When the Ottomans annexed Naxos in 1566, at the behest of the local Greeks, the Andrians too decided to rise up against their ruler, Gianfrancesco Sommaripa. Although the latter managed to escape with his life, Andros too now came under Ottoman control.[32] For the next thirteen years, the entirety of the former Duchy of the Archipelago was granted to the Sultan's favourite, Joseph Nasi, who ruled the islands via representatives and was mostly concerned with using them as a source of wealth.[33] Upon Nasi's death, the Greeks of Andros and Naxos requested from the Sultan that the descendants of their old dynasties be restored as Turkish vassals, but in the end, the islands were directly annexed as a province; in 1580, however, the Cyclades were granted a charter of privileges that granted them considerable local autonomy, low taxes and religious freedom, a situation that remained throughout the period of Ottoman rule.[34] In the early 1770s, during the Russo-Turkish War of 1768–74, the island was occupied by the Russians and used as a base for their operations in the Aegean.[6]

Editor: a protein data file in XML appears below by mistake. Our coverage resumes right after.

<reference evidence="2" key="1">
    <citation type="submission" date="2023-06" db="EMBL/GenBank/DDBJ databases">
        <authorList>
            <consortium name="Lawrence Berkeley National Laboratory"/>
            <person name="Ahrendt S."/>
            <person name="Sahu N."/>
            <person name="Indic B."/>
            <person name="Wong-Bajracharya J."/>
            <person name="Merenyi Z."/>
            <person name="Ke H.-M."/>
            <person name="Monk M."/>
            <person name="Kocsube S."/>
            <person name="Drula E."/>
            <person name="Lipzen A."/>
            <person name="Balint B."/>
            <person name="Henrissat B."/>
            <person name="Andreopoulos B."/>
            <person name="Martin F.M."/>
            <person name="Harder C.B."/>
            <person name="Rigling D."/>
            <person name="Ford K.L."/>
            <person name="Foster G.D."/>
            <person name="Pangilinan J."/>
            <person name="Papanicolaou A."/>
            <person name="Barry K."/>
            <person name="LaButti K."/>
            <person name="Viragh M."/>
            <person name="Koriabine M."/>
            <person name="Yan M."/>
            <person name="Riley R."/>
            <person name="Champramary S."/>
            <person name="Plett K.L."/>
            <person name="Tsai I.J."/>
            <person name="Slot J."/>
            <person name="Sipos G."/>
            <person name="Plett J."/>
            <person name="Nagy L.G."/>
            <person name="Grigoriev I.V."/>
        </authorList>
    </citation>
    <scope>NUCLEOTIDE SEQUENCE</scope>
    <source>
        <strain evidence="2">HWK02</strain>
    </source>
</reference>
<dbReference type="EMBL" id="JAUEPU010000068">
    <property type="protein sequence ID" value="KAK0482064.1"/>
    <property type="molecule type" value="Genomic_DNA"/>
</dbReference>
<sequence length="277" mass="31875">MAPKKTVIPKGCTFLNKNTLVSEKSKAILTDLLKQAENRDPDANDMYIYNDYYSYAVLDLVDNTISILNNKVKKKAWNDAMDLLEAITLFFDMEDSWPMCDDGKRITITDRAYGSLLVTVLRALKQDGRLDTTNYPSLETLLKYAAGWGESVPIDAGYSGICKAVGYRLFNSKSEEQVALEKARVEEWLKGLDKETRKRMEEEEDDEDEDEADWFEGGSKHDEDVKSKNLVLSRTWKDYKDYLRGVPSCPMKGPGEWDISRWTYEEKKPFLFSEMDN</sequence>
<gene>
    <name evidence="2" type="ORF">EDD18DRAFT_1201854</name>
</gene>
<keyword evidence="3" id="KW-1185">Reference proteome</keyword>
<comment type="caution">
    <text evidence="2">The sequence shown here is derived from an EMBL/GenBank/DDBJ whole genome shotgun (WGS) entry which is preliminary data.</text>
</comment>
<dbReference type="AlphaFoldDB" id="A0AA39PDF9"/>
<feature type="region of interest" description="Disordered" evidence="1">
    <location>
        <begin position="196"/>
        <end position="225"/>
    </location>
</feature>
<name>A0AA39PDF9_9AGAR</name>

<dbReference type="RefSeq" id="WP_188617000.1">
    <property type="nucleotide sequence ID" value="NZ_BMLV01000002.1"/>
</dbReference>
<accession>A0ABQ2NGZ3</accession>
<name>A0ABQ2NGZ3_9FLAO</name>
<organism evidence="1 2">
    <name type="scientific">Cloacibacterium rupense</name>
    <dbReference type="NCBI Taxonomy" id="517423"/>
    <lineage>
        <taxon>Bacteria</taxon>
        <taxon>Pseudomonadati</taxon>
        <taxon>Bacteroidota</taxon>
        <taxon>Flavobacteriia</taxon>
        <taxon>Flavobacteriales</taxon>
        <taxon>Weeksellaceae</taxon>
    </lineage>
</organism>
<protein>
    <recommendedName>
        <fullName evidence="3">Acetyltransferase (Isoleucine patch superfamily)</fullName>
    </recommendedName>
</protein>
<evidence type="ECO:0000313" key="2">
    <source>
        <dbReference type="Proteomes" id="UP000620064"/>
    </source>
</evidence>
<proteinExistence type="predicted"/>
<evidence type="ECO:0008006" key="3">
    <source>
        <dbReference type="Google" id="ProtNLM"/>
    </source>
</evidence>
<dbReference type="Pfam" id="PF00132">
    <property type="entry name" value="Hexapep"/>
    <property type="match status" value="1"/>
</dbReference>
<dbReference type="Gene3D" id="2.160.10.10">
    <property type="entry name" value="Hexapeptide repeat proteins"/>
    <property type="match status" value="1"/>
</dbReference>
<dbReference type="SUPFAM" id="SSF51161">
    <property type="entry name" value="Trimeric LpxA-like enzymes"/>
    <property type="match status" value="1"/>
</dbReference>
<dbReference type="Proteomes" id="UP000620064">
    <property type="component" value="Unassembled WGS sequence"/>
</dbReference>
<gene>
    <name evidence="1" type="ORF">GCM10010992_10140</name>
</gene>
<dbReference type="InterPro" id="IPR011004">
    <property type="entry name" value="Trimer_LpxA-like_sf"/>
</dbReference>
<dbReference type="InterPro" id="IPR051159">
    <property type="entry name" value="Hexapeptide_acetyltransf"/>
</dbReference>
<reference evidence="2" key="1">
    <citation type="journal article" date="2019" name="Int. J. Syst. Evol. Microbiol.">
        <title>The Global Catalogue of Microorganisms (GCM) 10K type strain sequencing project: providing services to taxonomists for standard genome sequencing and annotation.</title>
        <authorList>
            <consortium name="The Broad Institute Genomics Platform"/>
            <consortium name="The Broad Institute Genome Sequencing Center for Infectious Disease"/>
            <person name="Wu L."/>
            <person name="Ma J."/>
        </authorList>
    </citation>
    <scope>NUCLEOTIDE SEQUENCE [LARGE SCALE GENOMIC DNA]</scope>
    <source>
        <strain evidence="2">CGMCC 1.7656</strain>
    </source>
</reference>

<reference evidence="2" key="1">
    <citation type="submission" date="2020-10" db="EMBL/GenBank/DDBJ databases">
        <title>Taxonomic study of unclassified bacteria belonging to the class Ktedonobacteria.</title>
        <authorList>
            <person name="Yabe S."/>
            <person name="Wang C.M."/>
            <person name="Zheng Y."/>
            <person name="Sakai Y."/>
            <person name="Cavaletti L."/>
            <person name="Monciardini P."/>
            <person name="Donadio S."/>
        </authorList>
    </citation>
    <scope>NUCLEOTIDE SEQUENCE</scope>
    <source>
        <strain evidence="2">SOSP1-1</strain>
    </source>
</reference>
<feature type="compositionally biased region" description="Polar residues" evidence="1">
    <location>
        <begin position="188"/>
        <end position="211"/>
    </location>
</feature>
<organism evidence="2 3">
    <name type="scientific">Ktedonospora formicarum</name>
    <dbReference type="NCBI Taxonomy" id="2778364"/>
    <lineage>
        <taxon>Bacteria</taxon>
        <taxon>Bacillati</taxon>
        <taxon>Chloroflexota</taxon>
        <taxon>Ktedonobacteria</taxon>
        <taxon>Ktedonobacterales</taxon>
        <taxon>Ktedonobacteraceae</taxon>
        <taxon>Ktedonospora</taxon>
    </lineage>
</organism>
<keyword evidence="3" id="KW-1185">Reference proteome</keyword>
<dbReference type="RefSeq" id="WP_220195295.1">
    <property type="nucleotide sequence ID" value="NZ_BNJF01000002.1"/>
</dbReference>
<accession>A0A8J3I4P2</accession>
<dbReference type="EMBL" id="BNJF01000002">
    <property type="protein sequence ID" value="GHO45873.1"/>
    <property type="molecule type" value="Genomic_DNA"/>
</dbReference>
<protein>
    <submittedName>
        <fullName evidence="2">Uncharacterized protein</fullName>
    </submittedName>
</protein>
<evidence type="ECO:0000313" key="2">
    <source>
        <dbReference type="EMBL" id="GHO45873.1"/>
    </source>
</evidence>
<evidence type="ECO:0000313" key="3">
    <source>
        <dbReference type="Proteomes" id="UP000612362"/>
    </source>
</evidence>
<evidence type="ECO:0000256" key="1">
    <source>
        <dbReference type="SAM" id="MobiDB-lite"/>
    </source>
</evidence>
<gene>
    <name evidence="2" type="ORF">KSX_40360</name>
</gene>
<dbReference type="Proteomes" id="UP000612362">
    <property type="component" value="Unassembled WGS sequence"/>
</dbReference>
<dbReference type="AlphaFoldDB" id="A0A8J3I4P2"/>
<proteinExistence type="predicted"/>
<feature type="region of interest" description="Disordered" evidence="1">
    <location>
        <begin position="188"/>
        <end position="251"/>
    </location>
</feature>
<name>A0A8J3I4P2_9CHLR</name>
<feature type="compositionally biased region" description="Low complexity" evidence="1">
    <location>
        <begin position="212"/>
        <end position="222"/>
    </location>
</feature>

Modern period

On May 10, 1821, Theophilos Kairis, one of the leading Greek intellectuals, declared the island's participation in the Greek War of Independence by raising the Greek flag at the Church of St George.[6] At this time, a famous heartfelt speech, or "ritoras" (ρήτορας), inspired shipowners and merchants to contribute funds to build a Greek Navy to combat the Ottomans. At the end of the war, the island became part of the independent Kingdom of Greece.

Following Independence, Andros became a major centre of Greek shipping. In this it was helped by the arrival of refugees from Psara, and the decline of other traditional shipping centres such as Galaxeidi and Hydra Island. Andrian merchants were particularly active in the grain trade from central and eastern Europe conducted from the Danube estuary. Initially locally constructed, Andrian ships were later built at Syros, especially as shipping began the transit to steam. By 1914, Andrian-registered shipping was second in Greece in terms of capacity. After World War I, the local registered ships rose from 25 (1921) to 80 before World War II. The losses suffered during the latter, as well as the internationalization of shipping and emigration of the ship-owning families to Piraeus and London, signalled the end of Andrian shipping.[35]